WSW: State House Democratic Candidate Dave Morgan
Dave Morgan has never held elected office, but is former Chairman of the Calhoun County Democratic Party. He wants to represent the state House District which includes Battle Creek.
Morgan is an Air Force veteran and currently works for Amtrak. He is one of three Democrats running for the 62nd district state House seat. Battle Creek City Commissioner Andy Helmboldt and Terris Todd are also seeking the seat. The current State Representative, Democrat Kate Segal, can't run for re-election because of term limits. Morgan sat down with WMUK's Gordon Evans and Battle Creek Enquirer reporter Jennifer Bowman. A summary:
Morgan says "the funding is there" to fix Michigan's roads. He says not enough of the current tax collected on gasoline goes into roads. Morgan says township supervisors should have more input on how money is spent on roads. He says does not favor increasing taxes or fees to pay for road improvements. Morgan says gas tax revenues are not a sustainable way of funding infrastructure.
Michigan's minimum wage is going up to $9.25 an hour by 2018 because of legislation signed into law by Governor Rick Snyder. Morgan says he would have voted for the increase. He says the proposed ballot measure, which would have raised the minimum wage to $10.10 would have been better. Morgan says families are struggling and small businesses are also struggling. He says "local preference" laws would help small businesses by making sure that governments buy products from the area. Morgan says raising the minimum wage will create savings because families won't require as much government assistance. He says the state should look at taking those savings and subsidizing small businesses with direct payments.
Morgan says every option for saving money and sharing services should be considered. He says school districts could share services like food, transportation and even superintendents.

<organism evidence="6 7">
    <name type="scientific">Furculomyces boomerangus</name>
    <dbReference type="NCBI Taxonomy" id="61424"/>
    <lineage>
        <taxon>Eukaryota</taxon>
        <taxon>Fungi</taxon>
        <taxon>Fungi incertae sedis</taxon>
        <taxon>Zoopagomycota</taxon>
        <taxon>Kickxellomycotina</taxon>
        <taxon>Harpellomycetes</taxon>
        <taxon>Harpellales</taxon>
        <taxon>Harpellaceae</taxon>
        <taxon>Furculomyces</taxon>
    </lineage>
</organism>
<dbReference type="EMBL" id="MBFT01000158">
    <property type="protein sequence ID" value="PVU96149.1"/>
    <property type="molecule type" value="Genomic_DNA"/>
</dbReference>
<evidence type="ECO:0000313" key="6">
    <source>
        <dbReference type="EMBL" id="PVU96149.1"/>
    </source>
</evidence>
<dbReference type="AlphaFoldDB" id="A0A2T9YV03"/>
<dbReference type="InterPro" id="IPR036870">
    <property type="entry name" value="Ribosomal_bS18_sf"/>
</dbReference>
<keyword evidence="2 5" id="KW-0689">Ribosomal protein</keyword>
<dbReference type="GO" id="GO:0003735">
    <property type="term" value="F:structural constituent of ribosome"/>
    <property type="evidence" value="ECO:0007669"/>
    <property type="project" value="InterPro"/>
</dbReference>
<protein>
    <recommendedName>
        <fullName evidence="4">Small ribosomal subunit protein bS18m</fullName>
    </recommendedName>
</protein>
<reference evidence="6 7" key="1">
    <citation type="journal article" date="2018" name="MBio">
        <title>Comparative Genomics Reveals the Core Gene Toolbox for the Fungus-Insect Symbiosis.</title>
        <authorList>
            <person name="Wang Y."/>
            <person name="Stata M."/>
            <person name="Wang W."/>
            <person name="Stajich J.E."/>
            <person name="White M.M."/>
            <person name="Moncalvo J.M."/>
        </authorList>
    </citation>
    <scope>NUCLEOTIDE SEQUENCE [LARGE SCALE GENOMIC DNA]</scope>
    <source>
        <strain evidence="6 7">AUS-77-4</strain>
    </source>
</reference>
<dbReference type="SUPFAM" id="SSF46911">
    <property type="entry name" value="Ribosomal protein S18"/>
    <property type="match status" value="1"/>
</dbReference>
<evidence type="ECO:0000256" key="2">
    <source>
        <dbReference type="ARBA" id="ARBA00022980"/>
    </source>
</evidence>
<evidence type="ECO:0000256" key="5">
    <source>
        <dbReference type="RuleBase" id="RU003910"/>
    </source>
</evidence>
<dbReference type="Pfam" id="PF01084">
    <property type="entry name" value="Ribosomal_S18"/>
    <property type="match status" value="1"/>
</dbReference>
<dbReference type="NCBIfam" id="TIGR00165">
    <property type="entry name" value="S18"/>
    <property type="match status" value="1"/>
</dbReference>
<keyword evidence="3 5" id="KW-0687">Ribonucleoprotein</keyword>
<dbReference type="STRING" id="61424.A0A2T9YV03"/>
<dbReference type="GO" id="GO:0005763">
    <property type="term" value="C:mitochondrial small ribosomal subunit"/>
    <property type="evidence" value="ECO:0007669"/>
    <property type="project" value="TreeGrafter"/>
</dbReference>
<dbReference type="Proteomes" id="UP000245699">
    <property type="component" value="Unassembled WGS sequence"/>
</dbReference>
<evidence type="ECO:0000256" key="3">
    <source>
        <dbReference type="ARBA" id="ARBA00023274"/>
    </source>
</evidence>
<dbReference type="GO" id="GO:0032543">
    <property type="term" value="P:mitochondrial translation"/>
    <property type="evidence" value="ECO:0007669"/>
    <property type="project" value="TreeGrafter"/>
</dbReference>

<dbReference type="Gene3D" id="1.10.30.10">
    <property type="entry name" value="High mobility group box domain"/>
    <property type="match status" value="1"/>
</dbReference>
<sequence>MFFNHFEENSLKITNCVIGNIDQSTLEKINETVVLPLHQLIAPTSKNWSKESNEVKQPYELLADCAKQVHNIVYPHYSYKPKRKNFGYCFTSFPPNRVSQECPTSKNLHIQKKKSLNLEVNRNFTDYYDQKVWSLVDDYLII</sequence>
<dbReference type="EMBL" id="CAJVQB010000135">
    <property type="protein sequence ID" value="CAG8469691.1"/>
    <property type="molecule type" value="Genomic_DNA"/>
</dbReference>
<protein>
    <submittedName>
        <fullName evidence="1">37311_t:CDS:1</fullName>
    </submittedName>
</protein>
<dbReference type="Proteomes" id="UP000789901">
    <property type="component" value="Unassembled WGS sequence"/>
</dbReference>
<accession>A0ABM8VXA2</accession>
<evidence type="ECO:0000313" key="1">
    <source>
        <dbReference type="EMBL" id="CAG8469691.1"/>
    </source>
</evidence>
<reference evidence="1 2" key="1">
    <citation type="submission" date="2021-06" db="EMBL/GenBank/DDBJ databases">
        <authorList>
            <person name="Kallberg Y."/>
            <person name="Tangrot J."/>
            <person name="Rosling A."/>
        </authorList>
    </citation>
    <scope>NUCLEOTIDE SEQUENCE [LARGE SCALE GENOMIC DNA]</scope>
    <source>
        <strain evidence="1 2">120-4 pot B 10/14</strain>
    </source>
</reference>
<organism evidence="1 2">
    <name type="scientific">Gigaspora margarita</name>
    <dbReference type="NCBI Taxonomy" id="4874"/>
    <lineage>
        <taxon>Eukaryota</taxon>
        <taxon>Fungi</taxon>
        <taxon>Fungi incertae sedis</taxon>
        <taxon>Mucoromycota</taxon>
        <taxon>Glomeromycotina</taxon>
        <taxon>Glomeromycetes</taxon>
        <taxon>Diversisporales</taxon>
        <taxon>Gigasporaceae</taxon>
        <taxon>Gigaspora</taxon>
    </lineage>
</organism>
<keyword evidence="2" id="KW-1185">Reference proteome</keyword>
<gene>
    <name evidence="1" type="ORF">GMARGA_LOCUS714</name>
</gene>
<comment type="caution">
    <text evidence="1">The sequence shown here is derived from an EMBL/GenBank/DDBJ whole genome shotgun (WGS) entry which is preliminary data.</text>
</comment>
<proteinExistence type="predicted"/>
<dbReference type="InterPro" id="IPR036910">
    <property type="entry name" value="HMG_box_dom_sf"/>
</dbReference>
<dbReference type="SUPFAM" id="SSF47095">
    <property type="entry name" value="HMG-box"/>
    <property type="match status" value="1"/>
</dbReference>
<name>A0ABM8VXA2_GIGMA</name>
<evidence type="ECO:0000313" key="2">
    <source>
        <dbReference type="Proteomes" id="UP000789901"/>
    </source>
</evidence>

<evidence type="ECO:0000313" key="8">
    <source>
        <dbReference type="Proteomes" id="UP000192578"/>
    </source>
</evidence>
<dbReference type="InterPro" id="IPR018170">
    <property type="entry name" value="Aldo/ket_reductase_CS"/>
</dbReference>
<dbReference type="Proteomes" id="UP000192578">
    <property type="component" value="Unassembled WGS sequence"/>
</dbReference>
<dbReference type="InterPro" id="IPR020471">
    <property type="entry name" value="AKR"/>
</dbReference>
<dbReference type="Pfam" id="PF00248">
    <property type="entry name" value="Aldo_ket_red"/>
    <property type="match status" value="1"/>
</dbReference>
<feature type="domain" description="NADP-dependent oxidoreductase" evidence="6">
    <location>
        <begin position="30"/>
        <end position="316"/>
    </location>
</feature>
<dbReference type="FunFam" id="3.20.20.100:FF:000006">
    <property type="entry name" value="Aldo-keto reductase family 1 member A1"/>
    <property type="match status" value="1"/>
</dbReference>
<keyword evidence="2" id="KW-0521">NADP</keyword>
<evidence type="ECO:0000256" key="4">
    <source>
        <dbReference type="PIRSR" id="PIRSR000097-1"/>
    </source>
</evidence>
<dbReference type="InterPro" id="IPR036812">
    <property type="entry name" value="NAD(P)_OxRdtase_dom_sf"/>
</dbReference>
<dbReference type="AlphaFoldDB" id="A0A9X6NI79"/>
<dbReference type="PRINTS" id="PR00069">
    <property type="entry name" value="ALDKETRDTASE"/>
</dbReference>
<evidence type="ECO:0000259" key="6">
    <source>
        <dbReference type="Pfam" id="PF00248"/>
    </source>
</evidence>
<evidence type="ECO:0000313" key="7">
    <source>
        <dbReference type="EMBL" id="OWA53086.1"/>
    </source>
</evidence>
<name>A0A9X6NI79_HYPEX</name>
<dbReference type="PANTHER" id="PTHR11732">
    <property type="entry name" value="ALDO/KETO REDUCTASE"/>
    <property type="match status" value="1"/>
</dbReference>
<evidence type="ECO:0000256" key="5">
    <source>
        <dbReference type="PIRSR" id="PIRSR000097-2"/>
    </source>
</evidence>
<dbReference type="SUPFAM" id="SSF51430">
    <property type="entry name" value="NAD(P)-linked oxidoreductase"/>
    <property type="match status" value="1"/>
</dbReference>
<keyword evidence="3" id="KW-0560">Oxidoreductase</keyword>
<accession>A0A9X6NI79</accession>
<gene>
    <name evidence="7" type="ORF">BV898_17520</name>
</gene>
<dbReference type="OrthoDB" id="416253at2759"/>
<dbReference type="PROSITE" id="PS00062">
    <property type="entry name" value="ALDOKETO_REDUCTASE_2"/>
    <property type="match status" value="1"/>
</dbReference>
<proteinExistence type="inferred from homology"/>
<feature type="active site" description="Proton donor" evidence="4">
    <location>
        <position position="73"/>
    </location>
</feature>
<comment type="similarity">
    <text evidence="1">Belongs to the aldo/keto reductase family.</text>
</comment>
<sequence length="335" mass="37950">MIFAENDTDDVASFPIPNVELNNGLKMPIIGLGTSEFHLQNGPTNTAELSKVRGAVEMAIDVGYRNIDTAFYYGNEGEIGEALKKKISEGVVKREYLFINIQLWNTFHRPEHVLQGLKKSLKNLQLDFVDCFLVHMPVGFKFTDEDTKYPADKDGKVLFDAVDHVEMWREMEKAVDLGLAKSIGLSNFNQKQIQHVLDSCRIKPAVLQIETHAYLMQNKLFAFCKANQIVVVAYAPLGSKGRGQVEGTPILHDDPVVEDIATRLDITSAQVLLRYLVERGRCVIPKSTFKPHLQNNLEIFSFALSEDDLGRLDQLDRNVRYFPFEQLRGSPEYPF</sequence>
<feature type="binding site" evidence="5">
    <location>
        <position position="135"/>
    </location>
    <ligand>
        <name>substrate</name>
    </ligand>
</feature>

Asked about medical marijuana, Morgan says it's great if pot can be used for medical purposes. He says it's a waste of government resources to try and prosecute people for using marijuana. Morgan says he views marijuana as a "victimless crime" and would favor legalizing it for recreational purposes.
Governor Snyder has said lawmakers should consider expanding the Elliot-Larsen Civil Rights Act to includes protections for sexual orientation and gender identity. Morgan says he would support that expansion. He says expanding same-sex marriage is "a tough one." But Morgan says he would probably support it.
Morgan says both parties should be able to work together. He says the Legislature needs more lawmakers that want to serve the people and not just their party. Morgan says "we need to get the D's and R's out of there, and start working for the community."
Discussion of other issues can be heard in the web version of the interview.
Asked about pursuing workforce development on a regional basis, Morgan says "all doors have to be open." He says the state needs a mix of union and non-union jobs to boost the economy. Morgan says there are a lot of different areas to invest and train people for jobs.
Personal Property Tax
A proposal on the August ballot would phase out the state's Personal Property Tax. Morgan says he supports the proposal. He says the tax hurts small business, and Morgan says he believes local governments will get replacement funding.
Morgan says it was unfair to start taxing pension income immediately in 2011. He says if a pension tax was needed, it should have been phased in gradually. Asked about larger changes to the tax system, Morgan says he would like to use the tax to reward companies based in Michigan. He says the sales tax should be less on products made in Michigan.
The issue of campaign finance and influence came up often during the interview. Asked what he would specifically do about it if elected, Morgan says strict laws are needed to limit campaign contributions. He says there should also be stronger conflict of interest laws. Morgan also favors limits on lawmakers moving from the Legislature to lobbying.
Although he has not held elected office, Morgan says as chairman of the Calhoun County Democratic Party he has an understanding of policy and how it is made. Morgan says elected officials need to be held accountable for their time in office.